Companies that produce and move product should take another look at “offshoring.” It’s not just about China anymore.
By Mary Aichlmayr senior editor, Material Handling Management
When we think of offshore production, China almost automatically comes to mind. It’s become natural to associate labor-intensive production and material handling tasks with China and other low-cost countries in Asia. But, recent consumer product recalls and product quality issues have raised concerns about China—and lowcost manufacturing in general.
An active near-shore sourcing option is vying for attention and new growth opportunities, and it doesn't require an ocean journey to access its skilled and relatively low-cost labor pool.
The border community that encompasses El Paso, Texas, and Juarez, Mexico, is one of the largest manufacturing centers in North America, according to Bob Cook, president of the El Paso Regional Economic Development Corp. The area employs more than 260,000 manufacturing workers in the primary industries of automotive, military and healthcare.
The city of El Paso rests right at the intersection of New Mexico, Texas, and the Mexican state of Chihuahua. Cook says there are 10 border crossings in Chihuahua and five ports of entry, along with connections to interstate highway and rail systems.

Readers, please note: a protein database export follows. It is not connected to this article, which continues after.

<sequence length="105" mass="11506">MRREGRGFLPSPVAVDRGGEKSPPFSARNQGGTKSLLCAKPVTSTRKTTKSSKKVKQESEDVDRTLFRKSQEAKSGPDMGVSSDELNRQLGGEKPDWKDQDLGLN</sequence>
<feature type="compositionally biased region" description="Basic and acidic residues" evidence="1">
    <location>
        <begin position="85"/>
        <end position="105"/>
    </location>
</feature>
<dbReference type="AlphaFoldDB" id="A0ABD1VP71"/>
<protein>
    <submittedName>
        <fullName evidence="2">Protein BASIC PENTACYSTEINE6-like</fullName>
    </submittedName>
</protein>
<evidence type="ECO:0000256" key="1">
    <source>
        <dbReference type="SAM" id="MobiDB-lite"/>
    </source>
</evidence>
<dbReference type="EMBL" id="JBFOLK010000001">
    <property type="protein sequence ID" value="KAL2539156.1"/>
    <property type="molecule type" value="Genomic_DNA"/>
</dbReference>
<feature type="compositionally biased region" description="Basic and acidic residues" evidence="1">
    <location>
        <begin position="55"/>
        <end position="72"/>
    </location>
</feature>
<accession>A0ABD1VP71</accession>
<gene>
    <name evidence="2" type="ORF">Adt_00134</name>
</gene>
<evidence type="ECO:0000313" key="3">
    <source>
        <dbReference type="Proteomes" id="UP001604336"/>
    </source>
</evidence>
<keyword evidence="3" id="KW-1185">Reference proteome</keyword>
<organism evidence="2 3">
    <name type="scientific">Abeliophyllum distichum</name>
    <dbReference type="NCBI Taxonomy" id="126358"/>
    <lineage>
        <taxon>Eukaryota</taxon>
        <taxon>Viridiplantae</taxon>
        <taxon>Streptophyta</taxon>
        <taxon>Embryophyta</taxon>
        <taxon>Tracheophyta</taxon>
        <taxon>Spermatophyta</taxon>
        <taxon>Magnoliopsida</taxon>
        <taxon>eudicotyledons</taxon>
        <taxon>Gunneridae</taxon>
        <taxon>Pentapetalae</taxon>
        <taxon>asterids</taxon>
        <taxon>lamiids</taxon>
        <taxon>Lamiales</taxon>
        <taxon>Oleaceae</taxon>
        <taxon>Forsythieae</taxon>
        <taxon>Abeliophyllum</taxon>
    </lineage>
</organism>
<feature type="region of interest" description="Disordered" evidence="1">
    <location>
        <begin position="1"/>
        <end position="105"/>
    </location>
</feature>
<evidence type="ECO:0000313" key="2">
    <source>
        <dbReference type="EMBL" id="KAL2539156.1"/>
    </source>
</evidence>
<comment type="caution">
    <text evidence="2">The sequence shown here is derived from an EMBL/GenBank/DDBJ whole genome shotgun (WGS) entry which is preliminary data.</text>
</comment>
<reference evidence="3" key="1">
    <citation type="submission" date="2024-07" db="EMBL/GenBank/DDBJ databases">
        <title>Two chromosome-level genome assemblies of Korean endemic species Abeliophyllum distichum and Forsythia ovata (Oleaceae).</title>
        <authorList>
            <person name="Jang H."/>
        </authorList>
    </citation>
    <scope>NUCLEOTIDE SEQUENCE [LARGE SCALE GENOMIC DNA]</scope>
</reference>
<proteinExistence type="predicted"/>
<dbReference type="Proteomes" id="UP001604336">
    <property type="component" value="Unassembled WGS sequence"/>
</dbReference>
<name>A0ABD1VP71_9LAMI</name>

“As of March 2006, more than 47,000 vehicles cross the border every day,” says Cook. Nearly 10,000 of those vehicles carry employees traveling from Mexico to the US, while more than 11,000 vehicles per day carry students.
And, in the near future, the population—and infrastructure— of the border community will explode, as the effects of the 2005 Department of Defense (DoD) Base Realignment and Closure (BRAC) plan take hold. Under BRAC, about 70,000 American troops will relocate from all over the world to Fort Bliss, Texas, and Fort Riley, Kansas.
By 2010, Fort Bliss will see a net increase of more than 20,000 soldiers and as many as 30,000 family members. Located near El Paso, Fort Bliss is the largest DoD-controlled air and ground space in the US and only slightly smaller than the state of Connecticut, says Cook. He expects BRAC to have a $20.9 billion impact on the region.
Production and assembly operations are thriving just across the border in Juarez, thanks to Mexico’s well established maquila industry. The city of Juarez, in the state of Chihuahua, offers companies the benefits of “offshoring” without the cost and complexity of shipping overseas.
The maquila industry got its start when the Mexican government established its Border Industrialization Program in the mid- 1960s as a way to alleviate high unemployment in border regions and attract foreign investment.
Under the maquila program, US companies can import equipment, machinery, raw materials, and other production components to Mexico, duty free, and leverage the country’s lower labor costs to produce, assemble, package, process or sort just about any product.